E. Go back to school: This would actually be a corollary to “Working For Myself,” and really represent working two jobs. I have been back to school once, to get my Master of Arts in Teaching, and I was a far better student than I was as an undergraduate. Part of the problem here is figuring out what to pursue. Do I add an English or Special Education certification to make myself more marketable as a teacher? Do I get an administrative certification? There is serious money down that road, but I really like working with kids, and you get less of that. Do I go after a marketing or human resources degree or pursue more computer education. I figure I have at least 15 years of work, maybe more, ahead of me, and that would be plenty of time for a new career. Do I go in another direction, say adding massage certification to the writing and being able to work at both those things? Is there something else out there?

Thank you for letting me share. The blog is a major positive part of the experience I am going through right now. It’s good to have you with me.


Hard at work on the job hunt

March 18, 2010

Reading the help-wanted ads, which for some of us happens multiple times every day, can be an exercise in frustration and wonder.

Who knew tattoo artists were in such demand? When are your political views critical for job-application success?  Why didn’t we all climb more trees? Exactly what is a dirndl and do you have to make your own?

And just how many “Stay at home and get rich quick” schemes are there, really?

What you’ve got to remember about this sampling from jobs advertised in a 50-mile radius around Albany, NY. The mind boggles to think about the specific skills and past experiences wanted in jobs all over the country.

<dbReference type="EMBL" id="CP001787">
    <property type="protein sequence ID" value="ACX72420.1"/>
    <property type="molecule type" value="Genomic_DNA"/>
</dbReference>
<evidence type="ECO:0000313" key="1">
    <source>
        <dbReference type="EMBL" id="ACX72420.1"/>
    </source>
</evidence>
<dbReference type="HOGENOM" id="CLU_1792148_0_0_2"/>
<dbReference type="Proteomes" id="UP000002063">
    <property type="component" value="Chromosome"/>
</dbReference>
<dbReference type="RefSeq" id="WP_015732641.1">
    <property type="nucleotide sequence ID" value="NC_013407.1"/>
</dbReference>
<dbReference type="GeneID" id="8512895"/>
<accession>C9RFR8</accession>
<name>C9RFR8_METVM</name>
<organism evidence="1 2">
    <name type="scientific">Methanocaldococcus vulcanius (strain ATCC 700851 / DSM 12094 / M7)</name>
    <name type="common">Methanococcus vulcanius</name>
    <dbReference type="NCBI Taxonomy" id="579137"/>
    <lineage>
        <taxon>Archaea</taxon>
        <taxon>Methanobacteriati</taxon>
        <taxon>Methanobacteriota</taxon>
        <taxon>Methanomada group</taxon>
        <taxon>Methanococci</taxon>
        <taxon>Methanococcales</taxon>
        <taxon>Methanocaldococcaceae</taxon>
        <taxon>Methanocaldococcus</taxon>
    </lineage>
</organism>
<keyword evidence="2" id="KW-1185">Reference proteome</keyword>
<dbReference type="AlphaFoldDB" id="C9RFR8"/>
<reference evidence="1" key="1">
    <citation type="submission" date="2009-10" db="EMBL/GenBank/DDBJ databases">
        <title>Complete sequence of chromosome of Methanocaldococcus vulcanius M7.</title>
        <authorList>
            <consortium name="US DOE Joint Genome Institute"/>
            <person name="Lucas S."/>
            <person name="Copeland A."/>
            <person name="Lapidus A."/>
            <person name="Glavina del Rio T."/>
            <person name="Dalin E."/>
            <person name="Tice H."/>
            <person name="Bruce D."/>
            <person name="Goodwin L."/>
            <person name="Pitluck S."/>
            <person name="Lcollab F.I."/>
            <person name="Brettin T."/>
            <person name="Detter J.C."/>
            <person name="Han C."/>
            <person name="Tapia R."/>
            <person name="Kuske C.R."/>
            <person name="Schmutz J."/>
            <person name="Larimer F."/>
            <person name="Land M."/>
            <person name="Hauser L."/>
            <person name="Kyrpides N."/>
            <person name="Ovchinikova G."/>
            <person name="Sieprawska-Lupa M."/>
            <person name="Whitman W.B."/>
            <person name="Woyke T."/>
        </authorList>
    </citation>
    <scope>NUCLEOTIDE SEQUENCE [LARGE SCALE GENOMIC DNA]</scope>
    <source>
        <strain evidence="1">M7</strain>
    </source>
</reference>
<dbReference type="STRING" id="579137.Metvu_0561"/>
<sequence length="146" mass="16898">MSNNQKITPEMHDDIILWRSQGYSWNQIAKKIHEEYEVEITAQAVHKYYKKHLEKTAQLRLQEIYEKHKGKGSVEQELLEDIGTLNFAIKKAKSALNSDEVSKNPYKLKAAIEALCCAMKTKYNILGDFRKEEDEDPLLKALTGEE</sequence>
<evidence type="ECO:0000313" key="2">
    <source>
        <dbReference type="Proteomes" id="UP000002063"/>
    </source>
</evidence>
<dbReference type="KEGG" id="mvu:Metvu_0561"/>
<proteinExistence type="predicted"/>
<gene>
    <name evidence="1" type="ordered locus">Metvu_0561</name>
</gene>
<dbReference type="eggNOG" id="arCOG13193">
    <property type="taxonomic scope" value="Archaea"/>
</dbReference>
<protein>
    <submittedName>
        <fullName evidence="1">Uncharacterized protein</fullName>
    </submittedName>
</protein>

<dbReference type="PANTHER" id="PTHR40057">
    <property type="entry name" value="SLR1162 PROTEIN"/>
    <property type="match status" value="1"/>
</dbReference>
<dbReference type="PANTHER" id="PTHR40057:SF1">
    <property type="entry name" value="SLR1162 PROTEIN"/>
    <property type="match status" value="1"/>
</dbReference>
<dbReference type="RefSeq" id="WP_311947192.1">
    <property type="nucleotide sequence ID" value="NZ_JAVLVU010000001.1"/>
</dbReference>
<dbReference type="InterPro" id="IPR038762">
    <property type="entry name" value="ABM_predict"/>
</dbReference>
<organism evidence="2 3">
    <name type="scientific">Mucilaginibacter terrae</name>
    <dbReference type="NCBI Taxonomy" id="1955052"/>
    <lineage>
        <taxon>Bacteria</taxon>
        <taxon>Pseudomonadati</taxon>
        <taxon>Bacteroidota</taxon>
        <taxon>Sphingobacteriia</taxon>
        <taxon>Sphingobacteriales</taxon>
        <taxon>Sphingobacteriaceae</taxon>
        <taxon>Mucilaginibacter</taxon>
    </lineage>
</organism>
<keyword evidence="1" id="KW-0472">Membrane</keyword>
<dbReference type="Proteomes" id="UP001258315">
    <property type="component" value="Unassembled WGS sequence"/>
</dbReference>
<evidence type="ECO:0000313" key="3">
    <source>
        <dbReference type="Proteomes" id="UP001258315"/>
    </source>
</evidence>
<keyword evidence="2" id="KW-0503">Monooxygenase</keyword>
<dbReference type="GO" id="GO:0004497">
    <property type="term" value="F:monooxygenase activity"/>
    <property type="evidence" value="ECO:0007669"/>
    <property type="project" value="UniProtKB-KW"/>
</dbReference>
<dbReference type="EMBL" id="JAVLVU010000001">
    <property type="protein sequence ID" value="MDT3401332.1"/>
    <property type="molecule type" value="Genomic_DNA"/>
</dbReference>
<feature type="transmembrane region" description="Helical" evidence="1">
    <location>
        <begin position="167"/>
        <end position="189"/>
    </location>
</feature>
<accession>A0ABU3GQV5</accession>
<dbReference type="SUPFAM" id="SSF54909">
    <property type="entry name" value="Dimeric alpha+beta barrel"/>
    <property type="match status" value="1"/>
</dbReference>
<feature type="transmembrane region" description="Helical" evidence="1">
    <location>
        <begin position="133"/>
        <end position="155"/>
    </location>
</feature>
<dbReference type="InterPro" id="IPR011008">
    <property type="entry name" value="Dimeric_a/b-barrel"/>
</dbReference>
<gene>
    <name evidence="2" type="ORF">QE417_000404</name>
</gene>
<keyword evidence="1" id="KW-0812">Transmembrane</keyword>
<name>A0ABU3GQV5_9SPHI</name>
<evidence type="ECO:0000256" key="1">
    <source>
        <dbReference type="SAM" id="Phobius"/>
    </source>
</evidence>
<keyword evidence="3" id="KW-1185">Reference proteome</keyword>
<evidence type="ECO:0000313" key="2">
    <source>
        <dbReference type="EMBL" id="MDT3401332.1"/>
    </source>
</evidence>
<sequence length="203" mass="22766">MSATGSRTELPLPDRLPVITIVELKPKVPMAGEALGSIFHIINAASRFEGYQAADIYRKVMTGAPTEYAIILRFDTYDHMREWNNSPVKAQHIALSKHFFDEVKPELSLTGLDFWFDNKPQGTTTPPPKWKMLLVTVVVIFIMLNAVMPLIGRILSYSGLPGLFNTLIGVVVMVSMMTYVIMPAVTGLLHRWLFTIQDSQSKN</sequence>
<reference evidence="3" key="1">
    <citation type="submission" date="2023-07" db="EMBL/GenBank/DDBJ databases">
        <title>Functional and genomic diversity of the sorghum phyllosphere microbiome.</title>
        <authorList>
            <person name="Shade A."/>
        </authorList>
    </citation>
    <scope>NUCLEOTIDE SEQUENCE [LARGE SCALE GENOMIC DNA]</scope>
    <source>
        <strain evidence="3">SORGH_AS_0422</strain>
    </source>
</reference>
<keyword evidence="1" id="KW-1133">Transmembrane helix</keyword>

One of the favorites so far was for a bartender at a German beer garden. It’s a great bartending job, because there are no mixed drinks at all, just pouring tap beers, opening bottles and pouring wine for those odd folks who must have wine in a beer bar. The catch? There are a couple, actually. First, you must have experience with soccer (make sure you call it futbol). There will be a taste. Second, while the ad says the job is open to men and women, it also notes that at the time of the ad, there were no female bartenders. Oh, and to the female applicants, there will be special events when you’ll need to wear a dirndl. (Think Heidi or the St Pauli Girl). Fascinating. The temptation would be to go to the interview in full Austrian regalia, juggling a soccer ball with both knees. (Folks, I think he’s filled it anyway, so you can take the shin pads and eye black off).